Parents whose children start at selective schools in Spalding and Bourne from September should find out whether they will have to pay for transport on Friday.
A year-long argument about whether students should get free transport to and from Spalding Grammar School, Spalding High School and Bourne Grammar will finally come to a head, with a final decision to be made by the councillor in charge of education across Lincolnshire.
Coun Patricia Bradwell, executive member for children’s services at Lincolnshire County Council, met with a group responsible for looking at the council’s services for children and young people on Friday.
The choice for Coun Bradwell is whether to leave Lincolnshire’s £2.5 million grammar school transport service as it is, and review it in 2018, or charge students for transport to a grammar school that isn’t the “nearest suitable school” from September.
Mick Flindall, a Sutton Bridge parent who set up an online petition to keep grammar school transport free after finding out that charges would apply to his son at Spalding Grammar School, said: “If free school transport is withdrawn, a grammar school education would become a privilege which many parents across Lincolnshire would be unable to afford.”
A report prepared for Coun Bradwell ahead of Friday’s decision described the decision on grammar school transport as one of “how to balance the sustainability of two different models of school”.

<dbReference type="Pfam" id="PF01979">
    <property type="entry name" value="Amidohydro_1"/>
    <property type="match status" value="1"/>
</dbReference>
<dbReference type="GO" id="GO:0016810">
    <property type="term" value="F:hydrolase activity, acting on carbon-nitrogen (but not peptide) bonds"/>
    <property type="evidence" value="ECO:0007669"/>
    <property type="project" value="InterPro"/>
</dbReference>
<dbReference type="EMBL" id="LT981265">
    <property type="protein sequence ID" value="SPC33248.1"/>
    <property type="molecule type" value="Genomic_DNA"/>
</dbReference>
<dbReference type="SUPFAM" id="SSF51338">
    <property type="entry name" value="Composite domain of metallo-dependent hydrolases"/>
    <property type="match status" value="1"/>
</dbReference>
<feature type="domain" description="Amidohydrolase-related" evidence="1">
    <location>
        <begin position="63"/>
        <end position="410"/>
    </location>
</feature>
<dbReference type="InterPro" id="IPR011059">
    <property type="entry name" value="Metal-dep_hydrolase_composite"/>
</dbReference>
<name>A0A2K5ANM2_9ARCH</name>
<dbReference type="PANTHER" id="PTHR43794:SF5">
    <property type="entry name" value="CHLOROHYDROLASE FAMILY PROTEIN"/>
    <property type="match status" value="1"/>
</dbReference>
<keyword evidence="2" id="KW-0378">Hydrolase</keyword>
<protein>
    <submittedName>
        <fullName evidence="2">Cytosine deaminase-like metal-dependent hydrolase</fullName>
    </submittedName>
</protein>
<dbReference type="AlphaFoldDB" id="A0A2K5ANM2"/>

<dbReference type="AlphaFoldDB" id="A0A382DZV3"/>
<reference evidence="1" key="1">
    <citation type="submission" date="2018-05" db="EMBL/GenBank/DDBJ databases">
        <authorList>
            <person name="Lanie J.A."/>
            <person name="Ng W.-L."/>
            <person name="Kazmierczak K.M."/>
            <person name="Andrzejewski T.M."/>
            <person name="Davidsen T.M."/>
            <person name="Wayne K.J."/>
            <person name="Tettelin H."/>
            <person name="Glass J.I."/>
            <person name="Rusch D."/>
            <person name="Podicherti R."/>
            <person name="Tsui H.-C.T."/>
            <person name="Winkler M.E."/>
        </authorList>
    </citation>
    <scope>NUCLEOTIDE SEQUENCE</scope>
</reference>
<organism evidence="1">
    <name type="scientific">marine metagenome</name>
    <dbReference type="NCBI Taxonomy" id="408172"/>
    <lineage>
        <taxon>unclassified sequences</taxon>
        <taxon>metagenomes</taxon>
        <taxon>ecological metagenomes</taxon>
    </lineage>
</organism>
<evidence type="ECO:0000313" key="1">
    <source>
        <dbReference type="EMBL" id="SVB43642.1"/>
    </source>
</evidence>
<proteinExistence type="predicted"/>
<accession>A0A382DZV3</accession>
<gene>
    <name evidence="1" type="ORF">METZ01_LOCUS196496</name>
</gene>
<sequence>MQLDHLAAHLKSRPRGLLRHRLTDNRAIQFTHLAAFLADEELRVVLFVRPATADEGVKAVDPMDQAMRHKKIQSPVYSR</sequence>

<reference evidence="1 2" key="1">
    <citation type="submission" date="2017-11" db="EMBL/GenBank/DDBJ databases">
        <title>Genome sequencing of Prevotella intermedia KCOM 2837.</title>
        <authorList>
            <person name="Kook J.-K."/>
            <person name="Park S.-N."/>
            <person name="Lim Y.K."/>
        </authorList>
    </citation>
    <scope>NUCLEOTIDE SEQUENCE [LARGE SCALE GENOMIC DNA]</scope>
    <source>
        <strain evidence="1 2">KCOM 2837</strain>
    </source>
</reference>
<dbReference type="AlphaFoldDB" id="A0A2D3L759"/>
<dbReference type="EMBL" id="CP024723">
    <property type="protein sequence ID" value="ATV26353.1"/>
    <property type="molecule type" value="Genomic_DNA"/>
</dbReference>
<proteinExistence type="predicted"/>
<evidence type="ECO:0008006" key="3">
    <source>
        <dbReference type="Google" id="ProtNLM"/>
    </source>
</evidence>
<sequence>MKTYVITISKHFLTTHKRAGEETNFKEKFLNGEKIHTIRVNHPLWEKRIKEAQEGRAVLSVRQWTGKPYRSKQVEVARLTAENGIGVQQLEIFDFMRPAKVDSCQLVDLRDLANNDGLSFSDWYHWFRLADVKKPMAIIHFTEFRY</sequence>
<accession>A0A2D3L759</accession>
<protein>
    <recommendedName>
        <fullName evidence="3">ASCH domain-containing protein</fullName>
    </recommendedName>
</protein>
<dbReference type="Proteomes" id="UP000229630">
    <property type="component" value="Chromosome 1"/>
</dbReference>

If free school transport is withdrawn, a grammar school education would become a privilege which many parents across Lincolnshire would be unable to affordMick Flindall, Sutton Bridge parent
The report said: “Some areas of the county can be classed as selective areas characterised by having schools within them that are entitled to select by aptitude/ability (grammar schools).
“This creates a situation where children with the aptitude/ability to attend a grammar school will find their most significant peer group of children, with the same aptitude, within their local grammar school.
“For the grammar schools themselves, the very fact that they select their pupils from the top 25 per cent of (children) by aptitude/ability means that they draw their pupils from a much wider geographical area than a non-selective school.
“However, to widen the scope of (grammar school) transport areas too widely would potentially impact on the ability of the non-selective schools to attract pupils at the higher end of the ability range.”
Coun Bradwell’s decision will be watched closely by South Holland and the Deepings MP John Hayes who, in a letter to the county council in March, said: “Some parents would not be able to afford to send their child to grammar so I would implore (you) to leave the transport policy as it is.”